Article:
How we start summer in the country

Now that all danger of frost is gone (not that it is ever truly gone up here), what did we do with that beautiful hot day yesterday? BH, Son & I split, hauled, and stacked seven cords of wood that we will burn next winter. We did it the modern way, with a nice hydraulic splitter (thank you, Honda) that we rented for the day.

I apparently passed my picking up sticks apprenticeship because I was allowed to run the splitter. The fun part was watching the sharp thingie snap the wood in two. The not-fun part was wrestling massive blocks of wood up on to the splitter. I’m moving very slowly today. My back, legs and arms have all gone on strike in protest of yesterday’s activities. But we got it done. I feel like a pioneer.

Woke up at 5 am – BH and I both thought we heard someone crying, but it wasn’t in our house. Then a thunderstorm struck. Maybe it was the spirits awake in anticipation of the storm.

Watched X-Men III on Saturday. I really enjoyed it except for one nagging thing. In the scene where the guy in the funny hat moved the bridge – was anyone else annoyed by the time shift that was unaccounted for? The scene starts in bright sunshine and daylight. It wasn’t even sunset. And it did not seem like the moving of the bridge itself took hours, but “suddenly” by the time the bad guys invade Alcatraz, it’s night time. In one shot, looking back on the bridge, the car all have their headlights on, which they didn’t earlier. The drivers of the cars had fled or fallen off. Did Funny Hat’s minions all say, “Wow, for safety reasons and better lighting, we should turn the headlights on”? Or maybe one of the mutants had special Headlight Power.

That bugged me. But I liked the rest of the movie a lot, and I am notoriously fussy about movies so that’s saying something.

Picnic with friends and relatives today. I’ll be the one sitting very, very still.

A desperate student question & a couple calm ones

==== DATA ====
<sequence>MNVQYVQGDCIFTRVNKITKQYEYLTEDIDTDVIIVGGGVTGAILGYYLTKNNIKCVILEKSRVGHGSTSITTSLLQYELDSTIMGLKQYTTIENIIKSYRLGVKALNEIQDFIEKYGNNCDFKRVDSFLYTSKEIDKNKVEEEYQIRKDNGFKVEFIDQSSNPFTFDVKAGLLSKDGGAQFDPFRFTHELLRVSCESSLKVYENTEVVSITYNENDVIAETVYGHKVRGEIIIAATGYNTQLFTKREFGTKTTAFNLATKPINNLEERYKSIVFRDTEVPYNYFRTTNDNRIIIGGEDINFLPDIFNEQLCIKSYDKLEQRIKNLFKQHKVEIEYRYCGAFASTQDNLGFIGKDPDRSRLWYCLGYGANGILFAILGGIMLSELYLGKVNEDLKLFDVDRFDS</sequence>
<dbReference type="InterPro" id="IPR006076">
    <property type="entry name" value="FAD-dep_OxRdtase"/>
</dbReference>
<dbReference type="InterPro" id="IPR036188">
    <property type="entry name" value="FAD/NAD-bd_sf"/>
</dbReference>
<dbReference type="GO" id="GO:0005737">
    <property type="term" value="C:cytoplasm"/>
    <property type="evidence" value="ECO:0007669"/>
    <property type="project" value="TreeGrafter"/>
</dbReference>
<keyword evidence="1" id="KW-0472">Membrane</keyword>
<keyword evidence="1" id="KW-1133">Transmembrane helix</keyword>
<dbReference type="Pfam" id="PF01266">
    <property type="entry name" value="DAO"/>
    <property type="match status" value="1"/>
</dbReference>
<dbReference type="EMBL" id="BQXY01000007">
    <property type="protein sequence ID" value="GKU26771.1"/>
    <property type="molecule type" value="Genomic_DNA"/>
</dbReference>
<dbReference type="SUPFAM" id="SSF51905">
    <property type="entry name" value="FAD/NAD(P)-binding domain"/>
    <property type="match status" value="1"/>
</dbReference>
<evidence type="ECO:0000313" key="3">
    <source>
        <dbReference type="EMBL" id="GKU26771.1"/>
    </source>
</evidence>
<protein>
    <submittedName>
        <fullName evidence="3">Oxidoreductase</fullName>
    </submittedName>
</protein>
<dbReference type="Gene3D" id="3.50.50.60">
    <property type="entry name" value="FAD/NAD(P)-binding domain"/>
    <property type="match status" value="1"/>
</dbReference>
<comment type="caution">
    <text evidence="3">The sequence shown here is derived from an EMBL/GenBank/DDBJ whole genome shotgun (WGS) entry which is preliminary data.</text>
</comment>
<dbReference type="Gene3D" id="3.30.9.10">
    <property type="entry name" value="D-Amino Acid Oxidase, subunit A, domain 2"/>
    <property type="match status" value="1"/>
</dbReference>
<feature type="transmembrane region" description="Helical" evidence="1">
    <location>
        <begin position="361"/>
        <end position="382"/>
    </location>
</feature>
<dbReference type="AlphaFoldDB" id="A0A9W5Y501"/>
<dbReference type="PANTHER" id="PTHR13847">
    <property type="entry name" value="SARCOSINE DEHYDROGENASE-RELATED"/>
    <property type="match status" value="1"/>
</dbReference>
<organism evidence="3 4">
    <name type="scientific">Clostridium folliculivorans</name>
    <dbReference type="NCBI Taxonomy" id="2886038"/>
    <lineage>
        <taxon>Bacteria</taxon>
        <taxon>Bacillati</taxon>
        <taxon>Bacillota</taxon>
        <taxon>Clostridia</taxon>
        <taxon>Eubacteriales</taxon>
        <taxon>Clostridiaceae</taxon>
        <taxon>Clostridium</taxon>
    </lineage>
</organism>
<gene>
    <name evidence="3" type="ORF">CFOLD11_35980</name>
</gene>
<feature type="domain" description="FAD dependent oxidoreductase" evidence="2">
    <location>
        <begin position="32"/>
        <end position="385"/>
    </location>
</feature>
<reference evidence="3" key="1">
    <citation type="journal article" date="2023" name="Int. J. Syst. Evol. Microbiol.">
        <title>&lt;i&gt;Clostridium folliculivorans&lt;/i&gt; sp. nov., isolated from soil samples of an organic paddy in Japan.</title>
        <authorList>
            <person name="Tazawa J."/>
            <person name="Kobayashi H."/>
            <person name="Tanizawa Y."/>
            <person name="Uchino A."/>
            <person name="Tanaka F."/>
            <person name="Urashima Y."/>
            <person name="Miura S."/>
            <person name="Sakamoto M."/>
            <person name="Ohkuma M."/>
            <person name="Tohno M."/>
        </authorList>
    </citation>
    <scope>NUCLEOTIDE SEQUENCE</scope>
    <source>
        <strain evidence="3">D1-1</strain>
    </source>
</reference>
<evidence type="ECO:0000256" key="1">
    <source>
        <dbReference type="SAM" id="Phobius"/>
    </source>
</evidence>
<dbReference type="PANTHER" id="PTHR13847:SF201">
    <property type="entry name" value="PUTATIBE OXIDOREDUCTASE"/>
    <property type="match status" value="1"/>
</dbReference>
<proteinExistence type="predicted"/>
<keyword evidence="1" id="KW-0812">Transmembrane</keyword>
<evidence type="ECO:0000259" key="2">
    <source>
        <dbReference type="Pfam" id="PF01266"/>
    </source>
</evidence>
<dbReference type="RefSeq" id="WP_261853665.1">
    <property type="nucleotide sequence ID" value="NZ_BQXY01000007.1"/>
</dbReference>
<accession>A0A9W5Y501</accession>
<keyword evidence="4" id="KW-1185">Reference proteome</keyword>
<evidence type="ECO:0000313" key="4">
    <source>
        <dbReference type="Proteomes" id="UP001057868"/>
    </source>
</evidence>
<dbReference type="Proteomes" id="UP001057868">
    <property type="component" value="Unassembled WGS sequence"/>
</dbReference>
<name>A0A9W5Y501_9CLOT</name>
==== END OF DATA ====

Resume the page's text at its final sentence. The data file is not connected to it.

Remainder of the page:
Katie writes: I have a few more questions to ask you. If you could, please answer these as quickly as possible. Do you have any idea of how many copies of “Speak” were sold? Thank you so much!! If you could, please post the answer on your web site. I’ll be looking for it.

It shocks me to admit this, but SPEAK has sold more than one million copies in paperback, and about 80,000 copies in hardback in the last six years. In other SPEAK news, the movie is up for a Writers Guild of America award, which is a huge honor to Jessica, Annie and Fred, the powers behind the film.

Leah writes: I’m 15 years old and I’m in the ninth grade. I have a few questions for you. I am writing a book myself, and I’m wanting to publish it when I’m through. I know I have the talent and the skills to make it far. I love writing and I’m very creative with it. I want to know what I have to do to publish a book and if there are any sponsors I can send my book to. I don’t know a lot about publishing and how to make the book known or what is required so I need help from someone who knows what they are doing. Laurie Anderson is one of my favorite writers. I love her books more than anything. I have read a lot of them and I have a collection of them at home. A teacher told me it doesn’t matter what age you are so I’m assuming I can publish a book at this age? Anyway. Please if you could find some way to respond. Hopefully in the journal on the website.